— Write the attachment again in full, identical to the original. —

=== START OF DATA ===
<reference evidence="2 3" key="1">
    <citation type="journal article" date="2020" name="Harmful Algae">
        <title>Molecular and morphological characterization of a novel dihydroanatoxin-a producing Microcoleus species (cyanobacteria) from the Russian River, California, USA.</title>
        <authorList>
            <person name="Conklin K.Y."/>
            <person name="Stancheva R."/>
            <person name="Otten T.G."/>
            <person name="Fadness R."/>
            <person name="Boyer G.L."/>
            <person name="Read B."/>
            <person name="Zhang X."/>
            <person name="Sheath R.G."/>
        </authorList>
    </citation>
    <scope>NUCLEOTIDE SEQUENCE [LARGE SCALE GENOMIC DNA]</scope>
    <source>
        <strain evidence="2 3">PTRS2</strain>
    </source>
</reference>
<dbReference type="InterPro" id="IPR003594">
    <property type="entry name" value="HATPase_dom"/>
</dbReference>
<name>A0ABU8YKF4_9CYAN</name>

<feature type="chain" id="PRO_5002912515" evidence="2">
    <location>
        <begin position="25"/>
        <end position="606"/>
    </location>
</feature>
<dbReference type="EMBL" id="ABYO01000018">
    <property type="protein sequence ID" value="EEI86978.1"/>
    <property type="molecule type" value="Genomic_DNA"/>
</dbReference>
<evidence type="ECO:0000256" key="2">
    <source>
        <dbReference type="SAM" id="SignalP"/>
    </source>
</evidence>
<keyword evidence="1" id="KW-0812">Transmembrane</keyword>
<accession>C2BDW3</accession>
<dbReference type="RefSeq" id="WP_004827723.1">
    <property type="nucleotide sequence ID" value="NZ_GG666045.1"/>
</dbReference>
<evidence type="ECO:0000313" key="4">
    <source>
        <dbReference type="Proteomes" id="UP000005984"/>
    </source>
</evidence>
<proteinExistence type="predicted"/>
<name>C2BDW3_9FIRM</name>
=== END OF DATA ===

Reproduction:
<reference evidence="2 3" key="1">
    <citation type="journal article" date="2020" name="Harmful Algae">
        <title>Molecular and morphological characterization of a novel dihydroanatoxin-a producing Microcoleus species (cyanobacteria) from the Russian River, California, USA.</title>
        <authorList>
            <person name="Conklin K.Y."/>
            <person name="Stancheva R."/>
            <person name="Otten T.G."/>
            <person name="Fadness R."/>
            <person name="Boyer G.L."/>
            <person name="Read B."/>
            <person name="Zhang X."/>
            <person name="Sheath R.G."/>
        </authorList>
    </citation>
    <scope>NUCLEOTIDE SEQUENCE [LARGE SCALE GENOMIC DNA]</scope>
    <source>
        <strain evidence="2 3">PTRS2</strain>
    </source>
</reference>
<dbReference type="InterPro" id="IPR003594">
    <property type="entry name" value="HATPase_dom"/>
</dbReference>
<name>A0ABU8YKF4_9CYAN</name>

<feature type="chain" id="PRO_5002912515" evidence="2">
    <location>
        <begin position="25"/>
        <end position="606"/>
    </location>
</feature>
<dbReference type="EMBL" id="ABYO01000018">
    <property type="protein sequence ID" value="EEI86978.1"/>
    <property type="molecule type" value="Genomic_DNA"/>
</dbReference>
<evidence type="ECO:0000256" key="2">
    <source>
        <dbReference type="SAM" id="SignalP"/>
    </source>
</evidence>
<keyword evidence="1" id="KW-0812">Transmembrane</keyword>
<accession>C2BDW3</accession>
<dbReference type="RefSeq" id="WP_004827723.1">
    <property type="nucleotide sequence ID" value="NZ_GG666045.1"/>
</dbReference>
<evidence type="ECO:0000313" key="4">
    <source>
        <dbReference type="Proteomes" id="UP000005984"/>
    </source>
</evidence>
<proteinExistence type="predicted"/>
<name>C2BDW3_9FIRM</name>